Liberal Democrat Baroness Hamwee warned in the Lords that there was “mistrust” of the Prevent strategy. Lady Hamwee said that keeping it under review internally was not enough and added: “We need to know what is working and what isn’t working.” Her demand in committee stage debate on the Counter-Terrorism and Border Security Bill was backed by Green peer Baroness Jones of Moulsecoomb who said there was “mistrust and distrust of Prevent in many places”. Read more
The People's Review of Prevent
The People’s Review of Prevent is an alternative review to the Government Shawcross Review.
This review provides a voice to the people most impacted by the Prevent Duty.
Prevent is described as ‘safeguarding’ children from harms. However, under Prevent, safeguarding is focused on protecting the wider public from children believed to be ‘risky’, rather than protecting children from harms.
Throughout our report we present case studies that show how real these harms can be and the distress they cause to children and their families and carers.
British Muslims will live with an intolerable burden of uncertainty under new counter-terrorism bill
Imagine a small, rat-infested town. Everyone is complaining about the rats and it dawns on the mayor she might gain some political advantage from dealing with the issue. So, she poisons the town’s water. Lo, all the rats die. But there are side effects: the poisoned water is making people sick. Not everyone, mind you – not those who can afford bottled water. Just those who rely on the town’s water supply. Some strategies can have devastating consequences despite their best intentions. This what is happening with the UK government’s counter-terrorism strategy, and in particular the Prevent duty, which puts an onus on those who work in public institutions such as schools, universities or hospitals to report individuals they suspect may be vulnerable to radicalisation. As the parable of poisoned water suggests, though the UK may package its counter-terrorism strategy for all people, its consequences for British Muslims have been exceedingly disproportionate. Read more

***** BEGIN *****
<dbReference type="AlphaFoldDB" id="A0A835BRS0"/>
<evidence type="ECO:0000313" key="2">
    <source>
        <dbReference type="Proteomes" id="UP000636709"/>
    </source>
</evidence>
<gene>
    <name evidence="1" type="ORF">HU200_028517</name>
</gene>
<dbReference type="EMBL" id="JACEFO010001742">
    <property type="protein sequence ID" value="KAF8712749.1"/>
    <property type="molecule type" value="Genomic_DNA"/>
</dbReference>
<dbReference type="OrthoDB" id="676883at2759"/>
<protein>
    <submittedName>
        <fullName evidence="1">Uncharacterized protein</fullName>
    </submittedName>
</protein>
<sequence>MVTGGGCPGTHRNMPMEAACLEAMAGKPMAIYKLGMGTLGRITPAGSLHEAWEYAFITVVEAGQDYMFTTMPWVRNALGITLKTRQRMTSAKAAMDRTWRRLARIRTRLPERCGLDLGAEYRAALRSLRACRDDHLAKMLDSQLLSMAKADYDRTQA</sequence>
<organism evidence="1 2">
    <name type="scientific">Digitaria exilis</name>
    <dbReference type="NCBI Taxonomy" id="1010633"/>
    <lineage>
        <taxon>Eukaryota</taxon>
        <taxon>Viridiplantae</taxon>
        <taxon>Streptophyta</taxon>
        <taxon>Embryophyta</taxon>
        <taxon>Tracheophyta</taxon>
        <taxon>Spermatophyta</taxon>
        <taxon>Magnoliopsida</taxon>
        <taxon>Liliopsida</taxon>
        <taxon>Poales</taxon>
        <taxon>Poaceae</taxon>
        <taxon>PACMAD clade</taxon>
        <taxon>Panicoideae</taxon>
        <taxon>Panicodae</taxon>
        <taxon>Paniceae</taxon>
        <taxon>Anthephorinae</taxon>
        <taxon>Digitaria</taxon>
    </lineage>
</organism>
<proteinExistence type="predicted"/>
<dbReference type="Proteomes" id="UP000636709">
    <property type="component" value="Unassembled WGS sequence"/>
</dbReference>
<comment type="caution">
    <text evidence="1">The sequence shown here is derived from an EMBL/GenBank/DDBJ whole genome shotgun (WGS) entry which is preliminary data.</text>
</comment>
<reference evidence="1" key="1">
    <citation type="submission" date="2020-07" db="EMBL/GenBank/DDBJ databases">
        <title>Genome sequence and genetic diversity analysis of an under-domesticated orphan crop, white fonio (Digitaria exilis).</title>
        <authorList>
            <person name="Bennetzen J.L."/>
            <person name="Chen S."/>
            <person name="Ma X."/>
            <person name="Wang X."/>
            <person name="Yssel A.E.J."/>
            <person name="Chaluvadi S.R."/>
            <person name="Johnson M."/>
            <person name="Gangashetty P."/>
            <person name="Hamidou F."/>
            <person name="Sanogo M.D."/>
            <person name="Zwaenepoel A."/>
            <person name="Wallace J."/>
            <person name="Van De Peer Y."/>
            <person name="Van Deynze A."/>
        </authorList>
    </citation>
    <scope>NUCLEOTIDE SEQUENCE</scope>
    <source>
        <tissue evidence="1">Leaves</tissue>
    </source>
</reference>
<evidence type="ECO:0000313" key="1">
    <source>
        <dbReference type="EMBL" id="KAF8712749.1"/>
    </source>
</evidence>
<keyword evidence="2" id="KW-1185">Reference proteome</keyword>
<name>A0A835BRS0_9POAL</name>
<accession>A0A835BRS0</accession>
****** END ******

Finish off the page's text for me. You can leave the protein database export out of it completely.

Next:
Clicking just once on a link that that is deemed to contain terrorist material or displaying images online could lead to Muslims being prosecuted. That is according to lawyers who have been investigating some of the possible impacts of the new Counter Terrorism and Border Security Bill. Read more
New counter-terror powers designed to tackle the “vaguely defined” crime of hostile state activity threaten the protection of journalistic sources, campaigners for freedom of expression and the press have warned. In a joint statement, nine organisations including Index on Censorship and Reporters Without Borders have called on the House of Lords to recommend significant amendments to the bill as it reaches the closing stages of its passage through parliament. Read more
Proposed terror laws could ‘violate human rights and infringe freedom of speech’, MPs tell government
New terror laws proposed by the government may violate human rights and undermine freedom of speech, MPs have warned. The Joint Committee on Human Rights called for three clauses of the controversial Counter Terrorism and Border Security Bill to be deleted and gave a total of 27 amendments. Peers and MPs said the first clause, which would make statements deemed supportive of a banned group illegal, restricted free speech and could criminalise “valid debates” on what organisations should be banned. Read more
Suspects detained under latest terrorism legislation making its way through parliament could be questioned for an hour unaccompanied by a solicitor, the Law Society has warned. Even then, the onus is on the detainee to request a solicitor and consultations would not be private, Chancery Lane added. The Counter-Terrorism and Border Security Bill will have its second reading in the House of Lords next month. Chancery Lane has flagged up multiple concerns that appear to undermine suspects’ rights to legal advice. Read more
The United Nations special rapporteur on human rights and counter-terrorism Professor Fionnuala Ní Aoláin has expressed serious concerns about the Counter-Terrorism and Border Security Bill that is currently being considered by parliament. In her submission Professor Ni Aoláin states that the bill risks criminalising a broad range of legitimate behaviour, including reporting by journalists. She highlights the importance of safeguarding freedom of expression and finds that parts of the bill fail to meet the UK’s obligations under international human rights law. Read more
New government terror laws that could jail people for ‘reckless’ statements could violate human rights, say MPs
Proposed laws that would see people jailed for viewing terroristmaterial three times or making “reckless” statements about extremist groups may violate human rights, MPs and peers have warned. The government’s new Counter Terrorism and Border Security Bill “strikes the wrong balance between security and liberty”, the Joint Committee on Human Rights said. Read more